Tesla Update Returns Automatic Emergency Braking To Impacted Vehicles

Tesla Model X


Well, if this works as planned, Consumer Reports will have yet another Tesla story to publish.

We recently shared the Consumer Reports story regarding Tesla turning off automatic emergency braking on some of its vehicles, while the new system underwent validation. Basically, Tesla changed out some hardware and had to assure that the system was functioning properly after the change. According to Consumer Reports, the automaker said it would take about six weeks to complete the validation. It’s been four weeks since then, so Tesla is actually ahead of schedule. An automaker spokesperson stated:


Model S Automatic Emergency Braking Test

“We recently introduced some minor hardware changes to the Autopilot system in new cars, and we are now in the process of robustly validating the new hardware using real-world driving data. During that process, Automatic Emergency Braking will temporarily be inactive and will instead be in shadow mode, which means it will register how the feature would perform if it were activated, without taking any action. This temporary calibration period is standard Tesla protocol and is done out of an abundance of caution.”

During the validation period, the automaker had the feature engaged in “shadow” mode in all affected vehicles. Tesla reminded that this type of calibration is standard for its vehicles due to continual hardware updates and the over-the-air software update system.

Although this process may cause an inconvenience to owners, it provides the safest situation and assures that all vehicles are incrementally up to date. In a traditional OEM situation, something of this nature may require a recall. Additionally, to get new hardware and updated software in OEM models, you generally need to purchase a new car. Legacy automakers make these type of updates on a model year basis and only to certain models or trims, rather than continuously and fleet-wide.

Tesla is currently updating all impacted vehicles to have full-fledged automatic emergency braking. So, it seems the system must be working as planned. According to Electrek, the feature will still be limited to 50 mph, but this is an improvement over a previous limit of 28 mph. The latter limit is one that Consumer Reports equitably held against the Silicon Valley automaker when it chose not to upgrade the vehicles’ safety ratings.

The automaker is eventually expected to remove the limit on speed so that the feature will work at highway speeds.

Source: Electrek

Categories: Tesla

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10 Comments on "Tesla Update Returns Automatic Emergency Braking To Impacted Vehicles"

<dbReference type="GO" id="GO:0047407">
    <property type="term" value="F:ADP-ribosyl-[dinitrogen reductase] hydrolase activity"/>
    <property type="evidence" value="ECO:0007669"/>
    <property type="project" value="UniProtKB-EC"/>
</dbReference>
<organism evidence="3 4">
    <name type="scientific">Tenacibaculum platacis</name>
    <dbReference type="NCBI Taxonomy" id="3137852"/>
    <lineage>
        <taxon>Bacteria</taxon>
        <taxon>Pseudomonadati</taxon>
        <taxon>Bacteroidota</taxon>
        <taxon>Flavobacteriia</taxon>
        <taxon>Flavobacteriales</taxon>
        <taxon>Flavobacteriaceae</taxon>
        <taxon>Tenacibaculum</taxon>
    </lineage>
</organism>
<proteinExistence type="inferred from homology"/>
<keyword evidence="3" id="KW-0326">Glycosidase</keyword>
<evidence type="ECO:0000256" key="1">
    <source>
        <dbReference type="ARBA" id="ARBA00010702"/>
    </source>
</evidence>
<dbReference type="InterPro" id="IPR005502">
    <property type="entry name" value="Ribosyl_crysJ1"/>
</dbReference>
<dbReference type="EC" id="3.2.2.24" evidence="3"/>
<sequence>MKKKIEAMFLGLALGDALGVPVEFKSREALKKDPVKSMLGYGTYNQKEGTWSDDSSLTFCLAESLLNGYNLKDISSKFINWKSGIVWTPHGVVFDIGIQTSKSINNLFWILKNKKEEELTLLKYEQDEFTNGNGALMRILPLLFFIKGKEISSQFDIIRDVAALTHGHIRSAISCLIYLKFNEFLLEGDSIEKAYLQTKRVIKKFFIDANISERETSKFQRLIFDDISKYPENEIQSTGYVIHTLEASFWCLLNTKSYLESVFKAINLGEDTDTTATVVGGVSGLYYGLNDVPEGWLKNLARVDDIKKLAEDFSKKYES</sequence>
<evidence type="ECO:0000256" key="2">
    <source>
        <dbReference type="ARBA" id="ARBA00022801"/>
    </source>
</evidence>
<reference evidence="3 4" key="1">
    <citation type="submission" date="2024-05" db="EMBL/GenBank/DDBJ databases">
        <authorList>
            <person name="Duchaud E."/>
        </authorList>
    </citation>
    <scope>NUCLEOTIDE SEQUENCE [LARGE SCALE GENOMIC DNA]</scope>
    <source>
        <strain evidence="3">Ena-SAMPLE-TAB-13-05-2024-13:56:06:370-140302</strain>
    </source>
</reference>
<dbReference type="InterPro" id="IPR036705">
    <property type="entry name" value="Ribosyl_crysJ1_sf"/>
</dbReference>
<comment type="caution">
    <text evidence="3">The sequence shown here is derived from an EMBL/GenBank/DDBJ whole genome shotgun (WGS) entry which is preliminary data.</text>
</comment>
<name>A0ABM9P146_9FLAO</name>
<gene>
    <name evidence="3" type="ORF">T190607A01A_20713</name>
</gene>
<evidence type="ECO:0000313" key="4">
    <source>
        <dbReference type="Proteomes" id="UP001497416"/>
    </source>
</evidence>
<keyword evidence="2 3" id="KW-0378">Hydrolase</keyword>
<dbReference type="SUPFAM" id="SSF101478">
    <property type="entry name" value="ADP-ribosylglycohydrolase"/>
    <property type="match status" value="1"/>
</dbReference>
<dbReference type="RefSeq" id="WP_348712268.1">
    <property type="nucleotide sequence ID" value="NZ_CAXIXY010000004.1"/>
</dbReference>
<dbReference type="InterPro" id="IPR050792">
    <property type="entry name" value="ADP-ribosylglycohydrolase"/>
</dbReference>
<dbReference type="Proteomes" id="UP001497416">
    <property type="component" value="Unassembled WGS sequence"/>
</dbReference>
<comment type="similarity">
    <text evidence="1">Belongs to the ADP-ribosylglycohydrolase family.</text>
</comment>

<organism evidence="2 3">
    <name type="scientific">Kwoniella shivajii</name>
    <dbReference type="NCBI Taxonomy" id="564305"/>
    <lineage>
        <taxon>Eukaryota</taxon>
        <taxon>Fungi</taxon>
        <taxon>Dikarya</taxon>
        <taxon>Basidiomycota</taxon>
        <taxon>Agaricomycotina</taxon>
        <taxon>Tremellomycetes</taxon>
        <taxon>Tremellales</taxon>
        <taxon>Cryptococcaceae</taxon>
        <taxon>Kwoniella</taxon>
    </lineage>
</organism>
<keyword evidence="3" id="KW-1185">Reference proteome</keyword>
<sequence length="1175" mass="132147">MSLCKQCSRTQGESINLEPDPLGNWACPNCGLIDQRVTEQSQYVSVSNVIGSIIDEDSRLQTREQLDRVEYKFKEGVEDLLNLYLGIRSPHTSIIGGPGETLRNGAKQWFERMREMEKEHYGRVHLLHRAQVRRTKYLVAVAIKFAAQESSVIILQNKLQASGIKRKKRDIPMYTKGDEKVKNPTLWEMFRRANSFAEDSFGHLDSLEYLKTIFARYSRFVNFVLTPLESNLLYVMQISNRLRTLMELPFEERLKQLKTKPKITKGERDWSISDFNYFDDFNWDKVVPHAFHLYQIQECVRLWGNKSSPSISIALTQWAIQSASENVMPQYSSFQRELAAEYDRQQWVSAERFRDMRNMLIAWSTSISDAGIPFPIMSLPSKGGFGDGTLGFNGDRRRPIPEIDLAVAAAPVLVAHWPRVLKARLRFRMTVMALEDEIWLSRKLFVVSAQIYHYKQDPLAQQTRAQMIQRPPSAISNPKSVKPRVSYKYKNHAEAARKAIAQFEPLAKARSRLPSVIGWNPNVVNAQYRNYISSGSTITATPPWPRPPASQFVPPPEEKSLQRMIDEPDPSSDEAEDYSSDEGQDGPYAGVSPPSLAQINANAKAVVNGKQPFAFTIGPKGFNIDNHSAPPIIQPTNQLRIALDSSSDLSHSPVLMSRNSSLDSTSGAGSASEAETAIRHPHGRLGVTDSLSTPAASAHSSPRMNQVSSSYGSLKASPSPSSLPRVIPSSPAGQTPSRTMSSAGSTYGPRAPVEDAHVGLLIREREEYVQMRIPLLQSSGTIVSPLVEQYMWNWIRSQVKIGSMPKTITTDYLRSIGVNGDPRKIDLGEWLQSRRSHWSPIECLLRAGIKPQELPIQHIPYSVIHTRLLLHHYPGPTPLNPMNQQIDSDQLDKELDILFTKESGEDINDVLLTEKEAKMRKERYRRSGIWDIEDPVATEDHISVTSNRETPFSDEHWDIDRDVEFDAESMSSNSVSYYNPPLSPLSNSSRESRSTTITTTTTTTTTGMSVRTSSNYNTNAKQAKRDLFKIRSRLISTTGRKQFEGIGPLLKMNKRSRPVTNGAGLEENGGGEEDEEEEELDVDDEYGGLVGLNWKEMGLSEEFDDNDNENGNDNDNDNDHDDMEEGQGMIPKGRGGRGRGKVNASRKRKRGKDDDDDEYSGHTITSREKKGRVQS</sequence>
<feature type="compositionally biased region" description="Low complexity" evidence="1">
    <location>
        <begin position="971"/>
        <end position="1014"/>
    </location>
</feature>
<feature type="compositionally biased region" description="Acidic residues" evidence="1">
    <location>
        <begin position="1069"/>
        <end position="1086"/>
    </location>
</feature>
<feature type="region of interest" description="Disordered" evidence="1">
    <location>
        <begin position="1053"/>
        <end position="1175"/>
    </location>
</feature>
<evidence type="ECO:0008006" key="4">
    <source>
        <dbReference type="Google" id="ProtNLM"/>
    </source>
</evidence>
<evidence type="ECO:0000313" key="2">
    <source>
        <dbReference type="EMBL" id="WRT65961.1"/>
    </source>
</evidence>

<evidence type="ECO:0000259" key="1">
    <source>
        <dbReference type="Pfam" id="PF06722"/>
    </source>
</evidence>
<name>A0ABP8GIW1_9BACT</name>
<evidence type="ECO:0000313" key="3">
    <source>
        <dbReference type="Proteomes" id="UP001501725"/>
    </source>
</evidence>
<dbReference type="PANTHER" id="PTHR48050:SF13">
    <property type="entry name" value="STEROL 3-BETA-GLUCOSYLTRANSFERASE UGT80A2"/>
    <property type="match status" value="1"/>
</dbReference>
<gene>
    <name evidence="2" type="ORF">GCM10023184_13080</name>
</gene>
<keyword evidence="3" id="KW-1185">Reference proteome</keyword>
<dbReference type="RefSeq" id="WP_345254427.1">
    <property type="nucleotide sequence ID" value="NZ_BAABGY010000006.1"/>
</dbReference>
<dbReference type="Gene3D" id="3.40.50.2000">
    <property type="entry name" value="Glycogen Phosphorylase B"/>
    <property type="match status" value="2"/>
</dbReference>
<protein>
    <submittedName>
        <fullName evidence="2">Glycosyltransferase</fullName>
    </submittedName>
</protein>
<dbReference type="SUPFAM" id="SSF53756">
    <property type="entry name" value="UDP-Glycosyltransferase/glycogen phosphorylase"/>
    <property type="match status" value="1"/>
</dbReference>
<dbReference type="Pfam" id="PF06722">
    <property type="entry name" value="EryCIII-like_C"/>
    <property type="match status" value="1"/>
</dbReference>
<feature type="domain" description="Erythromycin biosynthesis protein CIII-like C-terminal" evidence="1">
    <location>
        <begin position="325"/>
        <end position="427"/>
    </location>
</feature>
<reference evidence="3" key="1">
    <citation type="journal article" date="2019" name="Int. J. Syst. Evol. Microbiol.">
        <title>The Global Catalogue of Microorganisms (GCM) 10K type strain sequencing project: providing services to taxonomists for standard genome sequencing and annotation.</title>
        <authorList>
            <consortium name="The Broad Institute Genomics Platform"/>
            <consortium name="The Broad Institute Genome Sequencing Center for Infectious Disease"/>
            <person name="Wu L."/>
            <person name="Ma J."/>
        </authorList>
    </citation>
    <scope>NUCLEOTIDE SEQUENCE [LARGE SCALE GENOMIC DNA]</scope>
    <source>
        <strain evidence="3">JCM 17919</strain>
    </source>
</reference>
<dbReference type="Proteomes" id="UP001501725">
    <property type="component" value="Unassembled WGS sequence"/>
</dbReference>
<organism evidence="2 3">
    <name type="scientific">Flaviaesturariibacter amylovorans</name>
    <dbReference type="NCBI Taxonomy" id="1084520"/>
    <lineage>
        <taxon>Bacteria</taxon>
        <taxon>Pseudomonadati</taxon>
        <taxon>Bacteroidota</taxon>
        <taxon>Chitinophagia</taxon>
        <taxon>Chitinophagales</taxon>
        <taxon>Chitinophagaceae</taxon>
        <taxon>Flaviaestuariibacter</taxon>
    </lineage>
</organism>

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Consumer Reports needs to start paying Tesla royalties, for all the free publicity CR is getting by riding the coat-tails of Tesla’s popularity. 😉

And regarding Tesla actually being ahead of schedule: Tesla had better be careful, or that might become a habit! 😀

Since the most useful case for AEB is on a highway, 50 miles an hour is not enough and Consumer Reports may not fell obligated to change their rating yet. Since there is still more work to be done, say delivery is early seems premature.

Is there proof that AEB is engaged more at highway speeds >50? I would rather expect stop and go traffic on highways or around town in 40-45 speed limit zones.

Bare bones $17k Corolla LE has AEB as standard feature, functional up to 110 mph and not confused by “too bright sky”, “white trailers” or overhead bridges.

Now these $100k supposedly “luxury” and “bleeding edge” cars can’t get AEB functional even at 50 mph and need people inside as guinea pigs to do their testing?? What a brainwashed idiot fanboy can cheer such?

“Bare bones $17k Corolla LE has AEB as standard feature, functional up to 110 mph and not confused by ‘too bright sky’, ‘white trailers’ or overhead bridges.”

Not capable of steering itself down the highway, either. Thank goodness Tesla has such high aspirations.

To escape criticism — do nothing, say nothing, be nothing. — Elbert Hubbard

I guess you’re in no danger there, zzzzzzzzz.

If Teslas cannot autostop, perhaps they shouldn’t autosteer (or auto-go). For an allegedly safety-focused company, Tesla sure is confused about the proper order in which to do these.

Who says they can’t get it functional above 50 mph?

They just haven’t released that part of the feature to the public yet. That doesn’t mean that they haven’t already gotten the system completely functional in test cars at 50+ mph.

It is sad when some folks confuse a high level of due diligence and very conservative approaches to safety with inability. They are not the same.

I, too, have implemented AEB, as well as full level 5 self driving, in my own yet-to-be-released car. I’m pretty conservative about releasing it, though. Just ask my girlfriend. If you can find her, that is. She’s… in Canada.

In all seriousness, the conservative move is to not release a car unless all safety features work. Imagine a car where the seat belts were “coming soon.” For shame.

“Impacted”? I see what you did there.

I can see this story is already headed to massive concern trolling. We had that with the original story, and it all turned out to be overblown.

But the same folks who made the issue overblown aren’t here to admit they they went completely overboard over something that is being addressed in weeks. They are here to do it all again.